Things I learned about RPGs over the years.

 

I’ve learned a few rules…why are you looking me like that? Okay, rules is a bit strong, if not inaccurate. Maybe lessons I picked up? Working suggestions? Useful bullet points? Whatever! Here is a list of things I sort of remember from my many years of playing RPGs and mastering a few (just a tad). In no particular order (other than the one given, like you really care either way)

1. Every gamer is a min-maxer: Each and every ONE OF THEM. Even the scrawny kid in the corner who is waiting for his thespian moment. Oh, woe it be to the Master who goes anywhere his one combo, stat or item he has hanged his characters hopes and fears on. Somebody called the waaaaaambulance please! Also known as “all players all whiny little children”.

Oh, a mirror, for me? Thank you! And don’t get me started on the munchkins . Yes, I have that mirror right here. Why do you ask?

2. Strip all publish adventures of treasure: Every single copper piece, +1 sword or other form of treasure must go. Then carefully build the treasure with all the misery love of a pre-Xmas Eve Ebenezer Scrooge. It is the only way to avoid Monty Hauling , which invariably leads to a dead campaign because the PC ascended to godhood by the end of the first encounter, or you drop a red dragon on their heads which leads to a TPK (Total Party Kill for you noobs!)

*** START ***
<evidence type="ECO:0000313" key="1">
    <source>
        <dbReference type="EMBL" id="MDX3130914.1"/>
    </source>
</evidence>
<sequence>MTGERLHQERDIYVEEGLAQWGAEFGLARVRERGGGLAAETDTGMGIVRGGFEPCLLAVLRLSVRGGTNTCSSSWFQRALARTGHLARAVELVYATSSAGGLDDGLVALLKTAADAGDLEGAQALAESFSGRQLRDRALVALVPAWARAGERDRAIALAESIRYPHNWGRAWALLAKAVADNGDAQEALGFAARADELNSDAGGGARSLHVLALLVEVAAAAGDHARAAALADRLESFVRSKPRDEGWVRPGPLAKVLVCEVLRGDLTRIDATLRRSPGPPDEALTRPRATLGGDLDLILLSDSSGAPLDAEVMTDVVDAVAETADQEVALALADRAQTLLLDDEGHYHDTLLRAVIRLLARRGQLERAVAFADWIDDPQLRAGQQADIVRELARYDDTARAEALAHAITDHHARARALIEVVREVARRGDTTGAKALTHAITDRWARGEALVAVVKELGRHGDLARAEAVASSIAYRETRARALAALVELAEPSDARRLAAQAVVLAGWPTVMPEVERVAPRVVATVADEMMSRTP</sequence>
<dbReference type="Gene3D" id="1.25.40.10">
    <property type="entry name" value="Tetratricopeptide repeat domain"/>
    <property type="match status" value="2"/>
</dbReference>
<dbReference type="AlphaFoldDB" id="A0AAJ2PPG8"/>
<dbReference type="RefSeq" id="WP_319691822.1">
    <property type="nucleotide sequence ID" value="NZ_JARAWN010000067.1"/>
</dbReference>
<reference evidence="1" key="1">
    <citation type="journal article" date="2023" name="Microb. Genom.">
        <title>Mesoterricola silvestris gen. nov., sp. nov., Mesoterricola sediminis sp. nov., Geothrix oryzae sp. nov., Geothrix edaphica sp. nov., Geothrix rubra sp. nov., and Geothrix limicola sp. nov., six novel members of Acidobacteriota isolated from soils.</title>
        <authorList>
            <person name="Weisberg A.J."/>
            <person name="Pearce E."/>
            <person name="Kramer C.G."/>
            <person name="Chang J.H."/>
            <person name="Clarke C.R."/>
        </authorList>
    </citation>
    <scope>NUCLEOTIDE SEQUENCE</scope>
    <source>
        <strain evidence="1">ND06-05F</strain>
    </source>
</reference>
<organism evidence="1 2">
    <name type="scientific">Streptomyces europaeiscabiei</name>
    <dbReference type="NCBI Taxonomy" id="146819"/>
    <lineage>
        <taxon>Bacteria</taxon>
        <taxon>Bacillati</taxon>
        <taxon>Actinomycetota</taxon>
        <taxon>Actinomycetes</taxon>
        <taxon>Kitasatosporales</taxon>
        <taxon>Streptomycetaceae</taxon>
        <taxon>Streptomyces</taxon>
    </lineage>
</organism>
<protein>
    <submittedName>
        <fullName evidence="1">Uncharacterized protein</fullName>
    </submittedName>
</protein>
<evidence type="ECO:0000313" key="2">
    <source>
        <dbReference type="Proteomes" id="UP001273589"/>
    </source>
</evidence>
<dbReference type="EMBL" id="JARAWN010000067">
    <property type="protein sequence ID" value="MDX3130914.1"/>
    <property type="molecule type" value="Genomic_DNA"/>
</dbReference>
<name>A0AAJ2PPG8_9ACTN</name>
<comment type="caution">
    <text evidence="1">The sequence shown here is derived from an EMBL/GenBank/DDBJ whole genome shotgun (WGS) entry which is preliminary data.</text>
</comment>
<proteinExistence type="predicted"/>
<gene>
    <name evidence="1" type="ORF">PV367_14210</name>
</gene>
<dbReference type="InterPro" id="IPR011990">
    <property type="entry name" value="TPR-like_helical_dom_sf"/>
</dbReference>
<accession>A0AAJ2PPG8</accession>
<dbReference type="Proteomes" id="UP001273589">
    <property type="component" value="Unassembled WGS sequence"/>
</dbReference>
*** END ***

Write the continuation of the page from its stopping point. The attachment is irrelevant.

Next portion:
3. Don’t mess with the established monsters: Sure you can fiddle with them a little, but go too far and you will NEVER live down that one time, fifteen years ago when you decided to drop a “special” on them. Never…EVER!

4. When you utter the words, “Hey aren’t you playing X?” or “Here I have an NPC ready for you”, or “How about playing Y race cause I really need one in my game”, it translates in the players mind thus (Cue Admiral Akbar voice) “IT’S A TRAP!”

5. The Rule of Inverse Book Rule Carry: Lets say your current system has, oh I don’t know, 10 books so far (it’s just a number, yes I know they have like 30 out, or 177, just go with it, okay!). If you bring all 10, by the end of the night you will discover that you brought 9 to many. Bring only one and, of course, you brought 9 too few. Never fails.